Guilty, but not a terrorist
The packed courtroom of Judge P.D. Kode fell completely silent as actor Sanjay Dutt stepped into the dock at 12.45 p.m. on Tuesday. The actor stood with bowed head and clasped hands, occasionally glancing at his lawyers. He appeared tense as the judge began to read out the charges against him in the 1993 serial-blasts case.india Updated: Nov 29, 2006 17:14 IST
The packed courtroom of Judge P.D. Kode fell completely silent as actor Sanjay Dutt stepped into the dock at 12.45 p.m. on Tuesday. The actor stood with bowed head and clasped hands, occasionally glancing at his lawyers. He appeared tense as the judge began to read out the charges against him in the 1993 serial-blasts case.
Judge Kode then paused for one dramatic moment before pronouncing his order. “The evidence against Dutt is his own confessional statement and the evidence of four witnesses, three of whom did not support the prosecution’s claim,” the judge said. He observed that it had not been established that the weapons and ammunition found on Dutt by the police were part of the arms consignment landed in India by Dawood Ibrahim for terrorist acts.
The court pronounced Dutt guilty -- under sections 3 and 7 of the Arms Act -- of illegal arms possession, but not guilty -- under the Terrorist and Disruptive Activities (Prevention) Act (TADA) -- of aiding and abetting the conspirators. “Considering the purpose (defence of family and himself) for which he was in possession of the weapons, he is not guilty...,” the judge said.
Dutt’s conviction under the Arms Act carries a sentence of five to 10 years. He has already served 18 months in prison. Judge Kode added: “During reasoning on your complaint, I gave a written order stating that you are not a terrorist and henceforth you will not be called one.”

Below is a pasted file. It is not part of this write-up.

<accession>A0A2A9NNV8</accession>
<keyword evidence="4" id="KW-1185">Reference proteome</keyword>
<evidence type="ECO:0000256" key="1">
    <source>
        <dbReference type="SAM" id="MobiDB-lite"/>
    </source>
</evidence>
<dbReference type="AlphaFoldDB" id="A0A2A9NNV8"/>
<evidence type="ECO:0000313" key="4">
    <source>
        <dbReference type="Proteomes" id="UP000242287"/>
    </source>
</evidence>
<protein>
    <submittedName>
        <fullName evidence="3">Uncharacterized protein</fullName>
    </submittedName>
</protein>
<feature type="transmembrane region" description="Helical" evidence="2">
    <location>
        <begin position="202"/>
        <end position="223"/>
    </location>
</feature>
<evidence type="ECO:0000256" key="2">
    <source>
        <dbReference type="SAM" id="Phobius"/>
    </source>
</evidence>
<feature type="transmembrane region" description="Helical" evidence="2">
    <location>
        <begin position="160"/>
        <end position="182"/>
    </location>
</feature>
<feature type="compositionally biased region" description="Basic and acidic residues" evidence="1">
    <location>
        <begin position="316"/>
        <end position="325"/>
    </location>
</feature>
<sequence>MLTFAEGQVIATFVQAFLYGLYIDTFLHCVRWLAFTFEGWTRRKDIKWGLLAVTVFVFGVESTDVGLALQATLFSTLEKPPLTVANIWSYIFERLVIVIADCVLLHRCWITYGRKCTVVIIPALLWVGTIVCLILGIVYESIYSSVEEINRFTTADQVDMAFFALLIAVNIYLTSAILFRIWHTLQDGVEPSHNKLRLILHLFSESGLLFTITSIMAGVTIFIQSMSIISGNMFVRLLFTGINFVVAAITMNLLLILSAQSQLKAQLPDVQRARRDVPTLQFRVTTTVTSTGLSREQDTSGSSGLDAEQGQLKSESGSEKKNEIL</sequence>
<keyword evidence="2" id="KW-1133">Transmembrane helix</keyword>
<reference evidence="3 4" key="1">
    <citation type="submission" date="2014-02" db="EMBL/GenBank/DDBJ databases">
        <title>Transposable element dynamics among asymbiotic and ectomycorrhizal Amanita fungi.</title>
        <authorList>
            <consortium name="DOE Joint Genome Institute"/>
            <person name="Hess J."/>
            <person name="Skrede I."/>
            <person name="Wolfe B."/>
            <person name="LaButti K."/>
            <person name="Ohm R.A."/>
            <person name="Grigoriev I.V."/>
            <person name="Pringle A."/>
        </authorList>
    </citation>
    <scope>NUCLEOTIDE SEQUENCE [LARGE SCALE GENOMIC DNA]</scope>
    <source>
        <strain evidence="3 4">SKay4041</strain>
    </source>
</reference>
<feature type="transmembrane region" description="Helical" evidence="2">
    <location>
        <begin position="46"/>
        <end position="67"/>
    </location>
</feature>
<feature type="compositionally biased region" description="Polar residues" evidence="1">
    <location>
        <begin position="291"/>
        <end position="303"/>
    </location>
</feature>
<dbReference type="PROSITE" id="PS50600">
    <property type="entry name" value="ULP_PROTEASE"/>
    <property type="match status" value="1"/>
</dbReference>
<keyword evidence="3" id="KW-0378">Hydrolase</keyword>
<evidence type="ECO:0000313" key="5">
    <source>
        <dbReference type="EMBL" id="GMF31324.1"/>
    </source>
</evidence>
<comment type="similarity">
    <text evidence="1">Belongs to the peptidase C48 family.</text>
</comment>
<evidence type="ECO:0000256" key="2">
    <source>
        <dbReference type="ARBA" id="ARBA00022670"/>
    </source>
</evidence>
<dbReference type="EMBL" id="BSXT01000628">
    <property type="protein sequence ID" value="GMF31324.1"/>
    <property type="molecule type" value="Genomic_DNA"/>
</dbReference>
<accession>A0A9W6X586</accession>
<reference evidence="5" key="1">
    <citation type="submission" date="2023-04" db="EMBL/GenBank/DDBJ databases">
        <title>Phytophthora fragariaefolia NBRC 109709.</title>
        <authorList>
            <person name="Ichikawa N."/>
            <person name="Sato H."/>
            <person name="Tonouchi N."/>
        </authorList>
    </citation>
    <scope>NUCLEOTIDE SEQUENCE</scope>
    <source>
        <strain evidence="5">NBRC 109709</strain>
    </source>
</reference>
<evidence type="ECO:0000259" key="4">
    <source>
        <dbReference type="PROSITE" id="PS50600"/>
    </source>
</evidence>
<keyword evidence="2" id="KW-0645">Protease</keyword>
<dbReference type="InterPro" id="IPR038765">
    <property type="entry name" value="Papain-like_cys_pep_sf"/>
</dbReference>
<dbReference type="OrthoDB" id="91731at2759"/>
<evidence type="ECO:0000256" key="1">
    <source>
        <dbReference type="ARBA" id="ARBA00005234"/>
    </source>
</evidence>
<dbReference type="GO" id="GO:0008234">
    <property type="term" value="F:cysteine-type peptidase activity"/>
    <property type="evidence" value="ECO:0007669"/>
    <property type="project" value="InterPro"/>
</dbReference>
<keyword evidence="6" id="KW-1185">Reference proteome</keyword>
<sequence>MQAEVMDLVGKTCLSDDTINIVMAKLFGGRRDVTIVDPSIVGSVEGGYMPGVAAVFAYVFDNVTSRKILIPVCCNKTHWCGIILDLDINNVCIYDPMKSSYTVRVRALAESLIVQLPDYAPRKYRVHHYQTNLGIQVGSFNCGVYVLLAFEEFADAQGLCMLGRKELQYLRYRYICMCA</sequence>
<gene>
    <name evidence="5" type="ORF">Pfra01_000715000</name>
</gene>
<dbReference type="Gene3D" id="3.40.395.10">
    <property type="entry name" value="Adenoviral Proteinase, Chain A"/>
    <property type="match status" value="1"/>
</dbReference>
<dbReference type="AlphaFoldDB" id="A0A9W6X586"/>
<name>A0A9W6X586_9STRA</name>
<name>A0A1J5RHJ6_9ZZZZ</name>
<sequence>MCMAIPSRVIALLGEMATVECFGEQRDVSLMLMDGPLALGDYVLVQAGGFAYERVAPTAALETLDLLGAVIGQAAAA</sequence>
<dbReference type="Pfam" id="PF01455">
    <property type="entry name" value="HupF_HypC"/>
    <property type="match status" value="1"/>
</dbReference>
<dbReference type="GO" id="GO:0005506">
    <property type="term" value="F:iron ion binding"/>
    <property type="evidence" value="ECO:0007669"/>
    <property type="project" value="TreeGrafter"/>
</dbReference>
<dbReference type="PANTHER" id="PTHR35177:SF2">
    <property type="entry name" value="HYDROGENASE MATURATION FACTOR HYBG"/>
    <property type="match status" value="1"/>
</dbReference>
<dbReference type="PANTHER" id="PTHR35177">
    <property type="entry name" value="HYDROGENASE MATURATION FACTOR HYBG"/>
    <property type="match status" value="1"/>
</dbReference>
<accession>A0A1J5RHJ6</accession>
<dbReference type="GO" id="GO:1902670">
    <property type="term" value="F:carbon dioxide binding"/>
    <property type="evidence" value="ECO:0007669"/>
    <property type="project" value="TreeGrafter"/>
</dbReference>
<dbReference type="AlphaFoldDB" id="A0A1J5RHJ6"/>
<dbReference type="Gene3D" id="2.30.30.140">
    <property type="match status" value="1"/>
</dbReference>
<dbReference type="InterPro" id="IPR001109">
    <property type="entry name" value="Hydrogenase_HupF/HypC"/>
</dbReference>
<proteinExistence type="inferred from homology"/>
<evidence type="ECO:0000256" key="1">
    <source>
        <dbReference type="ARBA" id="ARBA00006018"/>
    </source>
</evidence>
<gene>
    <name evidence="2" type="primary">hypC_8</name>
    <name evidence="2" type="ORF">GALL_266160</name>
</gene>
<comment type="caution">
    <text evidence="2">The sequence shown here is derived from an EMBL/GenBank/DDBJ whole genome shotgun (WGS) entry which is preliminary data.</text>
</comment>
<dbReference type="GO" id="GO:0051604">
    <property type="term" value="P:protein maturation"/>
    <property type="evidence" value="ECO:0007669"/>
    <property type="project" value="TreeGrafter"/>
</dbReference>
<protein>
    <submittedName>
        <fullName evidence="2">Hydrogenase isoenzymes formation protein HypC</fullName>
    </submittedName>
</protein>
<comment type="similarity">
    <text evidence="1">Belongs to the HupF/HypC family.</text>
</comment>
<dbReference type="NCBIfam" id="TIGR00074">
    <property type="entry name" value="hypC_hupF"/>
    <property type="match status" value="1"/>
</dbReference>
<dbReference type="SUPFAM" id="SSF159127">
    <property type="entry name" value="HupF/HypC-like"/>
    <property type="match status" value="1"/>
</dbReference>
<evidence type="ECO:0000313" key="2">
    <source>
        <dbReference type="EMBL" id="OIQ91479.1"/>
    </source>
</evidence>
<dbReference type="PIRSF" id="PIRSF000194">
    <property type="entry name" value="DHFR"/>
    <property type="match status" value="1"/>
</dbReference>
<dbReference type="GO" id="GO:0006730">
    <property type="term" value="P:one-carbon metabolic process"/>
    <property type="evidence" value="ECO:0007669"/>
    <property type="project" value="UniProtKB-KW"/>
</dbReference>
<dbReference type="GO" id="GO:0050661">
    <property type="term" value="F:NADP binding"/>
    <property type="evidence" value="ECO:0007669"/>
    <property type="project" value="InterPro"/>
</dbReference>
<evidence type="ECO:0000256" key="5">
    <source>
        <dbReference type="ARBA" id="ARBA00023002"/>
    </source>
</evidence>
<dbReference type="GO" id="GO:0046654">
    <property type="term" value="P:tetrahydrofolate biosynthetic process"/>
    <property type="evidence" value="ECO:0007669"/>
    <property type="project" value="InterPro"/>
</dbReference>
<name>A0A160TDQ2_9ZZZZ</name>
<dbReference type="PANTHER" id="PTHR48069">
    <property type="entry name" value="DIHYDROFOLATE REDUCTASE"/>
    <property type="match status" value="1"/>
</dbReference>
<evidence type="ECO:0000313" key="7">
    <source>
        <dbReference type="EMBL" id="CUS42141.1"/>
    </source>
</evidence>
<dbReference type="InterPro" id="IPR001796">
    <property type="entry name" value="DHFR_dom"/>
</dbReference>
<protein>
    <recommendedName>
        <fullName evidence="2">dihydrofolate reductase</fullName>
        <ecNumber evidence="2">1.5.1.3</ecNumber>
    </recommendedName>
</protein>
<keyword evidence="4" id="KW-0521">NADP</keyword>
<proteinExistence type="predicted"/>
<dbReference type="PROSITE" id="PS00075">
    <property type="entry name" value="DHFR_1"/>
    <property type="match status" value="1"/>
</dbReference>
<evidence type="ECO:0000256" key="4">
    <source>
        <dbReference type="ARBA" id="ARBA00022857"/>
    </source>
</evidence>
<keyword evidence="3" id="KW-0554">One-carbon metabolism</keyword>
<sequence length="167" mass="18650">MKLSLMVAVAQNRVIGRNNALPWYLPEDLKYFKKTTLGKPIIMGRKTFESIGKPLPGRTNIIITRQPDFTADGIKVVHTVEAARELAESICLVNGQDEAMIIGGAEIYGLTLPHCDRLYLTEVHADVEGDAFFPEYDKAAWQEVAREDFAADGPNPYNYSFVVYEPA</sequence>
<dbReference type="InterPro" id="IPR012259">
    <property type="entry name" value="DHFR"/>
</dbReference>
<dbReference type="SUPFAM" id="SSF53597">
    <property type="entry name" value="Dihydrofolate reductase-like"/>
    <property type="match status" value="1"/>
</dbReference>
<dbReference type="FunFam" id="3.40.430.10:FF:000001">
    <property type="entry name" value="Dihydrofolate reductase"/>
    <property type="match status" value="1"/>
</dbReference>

Dutt relaxed visibly, tears rolling down his cheeks. "Your honour, I am the only working member of my family and I want to say something," he said. Judge Kode however, interrupted him, saying, "I will hear you at the right time. Or, you move an application through your lawyer."
As Dutt stepped out of the dock, and sat down next to his friends and co-accused Samir Hingora and Yusuf Nulwalla, utter commotion broke loose. Mediapersons hurried out of the court at the Arthur Road Jail to break the news on television, while Dutt's lawyer Satish Maneshinde rushed to the actor's side, forgetting he was appearing for Nulwalla too.
The court summoned Nulwalla to the dock and instructed him to call Maneshinde back. Judge Kode then held Nulwalla and Kersi Adajania, another of Dutt's friends, guilty of the same charge under the Arms Act as Dutt himself. They were also convicted of destroying evidence brought from the actor's house -- an AK-56 rifle, a pistol and ammunition.
Dutt immediately moved an application through Maneshinde for more time to surrender, saying that his daughter studied in New York and he needed to arrange for her maintenance. He also had to complete his pending film commitments.
"Sir, put yourself in my shoes," pleaded Dutt. "A lot of arrangements have to be made. Even my father died last year around this time and his death has to be probated." Tears welling up in his eyes again, Dutt added: "Please consider this for me."
Special Public Prosecutor Ujjwal Nikam opposed the application. He said the court did not have the power to grant Dutt time to surrender. Others had been granted such time in very special circumstances.
In Dutt’s case, he said, it would be seen as special treatment for a film star. Judge Kode agreed, saying, “Yes, all the arrangements can be made by Dutt’s secretary.”
But the court observed that since Dutt has not been convicted under TADA, but for a lesser offence under the Arms Act, time could be granted till December 19. A sobbing Dutt stepped out of the dock and went straight out of the court.